Pakistan PM Imran Khan warns of ‘direct military confrontation’ with India if world ignores Kashmir

In an op-ed article for The New York Times, Pakistan Prime Minister Imran Khan has warned that a “direct military confrontation” with India “will get ever closer” if the world ignores the Kashmir issue.

In the NYT op-ed, Khan wrote: “If the world does nothing to stop the Indian assault on Kashmir and its people, there will be consequences for the whole world as two nuclear-armed states get ever closer to a direct military confrontation”.

Stating that a nuclear shadow is hovering over South Asia, Khan said India and Pakistan have to “move out of a zero-sum mindset to begin a dialogue on Kashmir.”

Khan has been ratcheting up his attack on India ever since the Narendra Modi-led government revoked Jammu and Kashmir’s special status enjoyed under Article 370. Calling India’s move on Kashmir as “illegal”, Khan said it was a violation of the United Nations Security Council resolutions on Kashmir and the Shimla Agreement between India and Pakistan.

In the NYT article, Khan said the Indian government has “rebuffed” all his efforts towards peace. He said he wanted to “normalize relations with India through trade and by settling the Kashmir dispute, the foremost impediment to the normalization of relations between us.”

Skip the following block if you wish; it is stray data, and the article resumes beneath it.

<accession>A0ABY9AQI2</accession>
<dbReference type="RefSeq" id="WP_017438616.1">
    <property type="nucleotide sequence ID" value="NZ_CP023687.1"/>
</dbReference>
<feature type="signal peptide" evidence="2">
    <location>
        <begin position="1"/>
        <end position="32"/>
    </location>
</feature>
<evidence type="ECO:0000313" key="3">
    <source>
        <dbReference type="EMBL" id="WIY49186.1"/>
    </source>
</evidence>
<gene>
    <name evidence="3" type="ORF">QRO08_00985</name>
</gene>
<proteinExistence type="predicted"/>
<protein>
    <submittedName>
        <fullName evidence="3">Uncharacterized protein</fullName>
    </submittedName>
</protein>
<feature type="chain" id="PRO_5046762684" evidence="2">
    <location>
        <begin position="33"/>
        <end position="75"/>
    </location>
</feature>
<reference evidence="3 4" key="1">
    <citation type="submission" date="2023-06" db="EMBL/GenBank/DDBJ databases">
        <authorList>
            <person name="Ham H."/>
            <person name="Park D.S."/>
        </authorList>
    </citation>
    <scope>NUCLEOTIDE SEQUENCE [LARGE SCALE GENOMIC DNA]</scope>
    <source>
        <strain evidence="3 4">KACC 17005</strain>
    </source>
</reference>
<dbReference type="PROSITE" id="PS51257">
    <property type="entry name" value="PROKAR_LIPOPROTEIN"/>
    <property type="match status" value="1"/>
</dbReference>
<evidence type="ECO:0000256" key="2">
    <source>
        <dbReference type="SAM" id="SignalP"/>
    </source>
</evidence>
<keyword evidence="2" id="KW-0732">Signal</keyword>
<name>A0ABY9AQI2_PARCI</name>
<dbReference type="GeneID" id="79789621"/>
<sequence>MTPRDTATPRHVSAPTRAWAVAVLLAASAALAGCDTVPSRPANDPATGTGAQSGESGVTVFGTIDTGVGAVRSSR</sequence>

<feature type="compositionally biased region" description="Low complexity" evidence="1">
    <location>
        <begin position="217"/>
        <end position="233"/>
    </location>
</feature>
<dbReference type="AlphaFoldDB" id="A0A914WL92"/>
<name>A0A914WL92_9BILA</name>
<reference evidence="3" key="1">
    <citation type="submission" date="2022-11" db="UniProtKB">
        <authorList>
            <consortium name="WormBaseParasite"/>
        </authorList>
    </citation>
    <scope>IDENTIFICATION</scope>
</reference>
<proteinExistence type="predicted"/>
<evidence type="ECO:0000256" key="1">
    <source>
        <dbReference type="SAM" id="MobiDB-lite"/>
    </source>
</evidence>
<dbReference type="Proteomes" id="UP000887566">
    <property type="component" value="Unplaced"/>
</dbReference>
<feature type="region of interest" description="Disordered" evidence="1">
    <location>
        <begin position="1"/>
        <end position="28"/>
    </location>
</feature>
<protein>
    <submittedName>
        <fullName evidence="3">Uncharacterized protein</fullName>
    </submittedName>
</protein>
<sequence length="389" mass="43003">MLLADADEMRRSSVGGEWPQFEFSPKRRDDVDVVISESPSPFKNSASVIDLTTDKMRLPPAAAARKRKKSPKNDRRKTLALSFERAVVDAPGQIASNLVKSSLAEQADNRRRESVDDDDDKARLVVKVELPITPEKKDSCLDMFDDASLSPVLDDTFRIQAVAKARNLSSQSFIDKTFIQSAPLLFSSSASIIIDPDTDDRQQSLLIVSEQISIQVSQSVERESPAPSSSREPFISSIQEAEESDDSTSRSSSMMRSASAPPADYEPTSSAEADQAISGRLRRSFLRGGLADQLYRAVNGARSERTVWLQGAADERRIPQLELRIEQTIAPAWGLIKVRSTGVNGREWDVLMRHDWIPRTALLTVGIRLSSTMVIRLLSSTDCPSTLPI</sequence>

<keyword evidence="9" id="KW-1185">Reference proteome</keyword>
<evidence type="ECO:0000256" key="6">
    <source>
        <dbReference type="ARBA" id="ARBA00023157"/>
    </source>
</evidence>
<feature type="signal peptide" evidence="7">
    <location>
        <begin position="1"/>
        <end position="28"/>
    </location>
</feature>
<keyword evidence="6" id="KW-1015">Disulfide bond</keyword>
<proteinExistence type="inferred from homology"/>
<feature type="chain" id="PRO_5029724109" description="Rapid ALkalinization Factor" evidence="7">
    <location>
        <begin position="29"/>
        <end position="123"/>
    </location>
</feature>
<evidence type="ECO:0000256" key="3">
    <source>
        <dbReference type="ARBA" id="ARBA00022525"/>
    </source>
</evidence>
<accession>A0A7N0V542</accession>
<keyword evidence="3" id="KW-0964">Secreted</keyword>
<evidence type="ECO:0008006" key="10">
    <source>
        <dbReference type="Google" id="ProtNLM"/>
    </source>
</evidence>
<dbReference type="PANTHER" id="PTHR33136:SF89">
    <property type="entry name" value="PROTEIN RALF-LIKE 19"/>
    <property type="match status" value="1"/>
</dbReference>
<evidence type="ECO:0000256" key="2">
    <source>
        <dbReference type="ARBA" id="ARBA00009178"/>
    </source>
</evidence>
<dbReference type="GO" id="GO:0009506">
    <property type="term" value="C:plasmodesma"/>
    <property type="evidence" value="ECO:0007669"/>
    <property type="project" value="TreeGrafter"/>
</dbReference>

He explained how after winning elections, he wanted peace with India and cited his first televised address to Pakistan in this regard. Khan further said the Indian government “promptly blamed Pakistan” over the Pulwama attack, in which 40 CRPF jawans were killed.

“Indian had been lobbying to get Pakistan placed on the blacklist at the intergovernmental Financial Action Task Force, which could lead to severe economic sanctions and push us toward bankruptcy,” he said in his NYT article.

In his piece, Khan also trained his guns on RSS and said “New India” is governed by leaders and a party that are the products of the “Hindu supremacist mother ship”. He said that the RSS took inspiration from the likes of Adolf Hitler and Benito Mussolini.

Yesterday, in a series of tweets, Khan had used words like “fascist” and “ethnic cleansing”, while giving a call to Pakistanis to come out and express solidarity with the people of Kashmir on Friday.

In his address to Pakistan on Monday, Khan had said he will raise the Kashmir issue at every international forum, including during his address at the UN General Assembly in New York next month. Pakistan also test-fired surface-to-surface ballistic missile ‘Ghaznavi’ on Thursday, amid fresh Indo-Pak tensions after India revoked Jammu and Kashmir’s special status.

However, the Ministry of External Affairs yesterday condemned the recent remarks made by Pakistani leadership on India’s internal matters, saying “the provocative statements include call for jihad and inciting violence in India.”

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